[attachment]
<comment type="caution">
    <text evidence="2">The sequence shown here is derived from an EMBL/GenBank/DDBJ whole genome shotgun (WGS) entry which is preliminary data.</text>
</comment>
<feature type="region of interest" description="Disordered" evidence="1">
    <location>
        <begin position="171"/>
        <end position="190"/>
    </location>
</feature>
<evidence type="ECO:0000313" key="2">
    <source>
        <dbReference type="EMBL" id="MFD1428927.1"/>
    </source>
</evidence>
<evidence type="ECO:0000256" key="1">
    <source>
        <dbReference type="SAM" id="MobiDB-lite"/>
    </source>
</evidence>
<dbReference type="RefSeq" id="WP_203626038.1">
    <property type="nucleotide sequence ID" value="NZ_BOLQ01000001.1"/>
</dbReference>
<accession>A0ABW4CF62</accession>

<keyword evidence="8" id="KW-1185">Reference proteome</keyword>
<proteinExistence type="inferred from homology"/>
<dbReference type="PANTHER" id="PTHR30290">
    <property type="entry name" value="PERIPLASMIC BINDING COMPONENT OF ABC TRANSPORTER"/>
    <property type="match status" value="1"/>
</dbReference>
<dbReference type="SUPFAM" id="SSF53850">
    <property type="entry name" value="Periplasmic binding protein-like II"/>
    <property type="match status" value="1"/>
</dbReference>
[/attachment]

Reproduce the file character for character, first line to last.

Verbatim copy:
<comment type="caution">
    <text evidence="2">The sequence shown here is derived from an EMBL/GenBank/DDBJ whole genome shotgun (WGS) entry which is preliminary data.</text>
</comment>
<feature type="region of interest" description="Disordered" evidence="1">
    <location>
        <begin position="171"/>
        <end position="190"/>
    </location>
</feature>
<evidence type="ECO:0000313" key="2">
    <source>
        <dbReference type="EMBL" id="MFD1428927.1"/>
    </source>
</evidence>
<evidence type="ECO:0000256" key="1">
    <source>
        <dbReference type="SAM" id="MobiDB-lite"/>
    </source>
</evidence>
<dbReference type="RefSeq" id="WP_203626038.1">
    <property type="nucleotide sequence ID" value="NZ_BOLQ01000001.1"/>
</dbReference>
<accession>A0ABW4CF62</accession>

<keyword evidence="8" id="KW-1185">Reference proteome</keyword>
<proteinExistence type="inferred from homology"/>
<dbReference type="PANTHER" id="PTHR30290">
    <property type="entry name" value="PERIPLASMIC BINDING COMPONENT OF ABC TRANSPORTER"/>
    <property type="match status" value="1"/>
</dbReference>
<dbReference type="SUPFAM" id="SSF53850">
    <property type="entry name" value="Periplasmic binding protein-like II"/>
    <property type="match status" value="1"/>
</dbReference>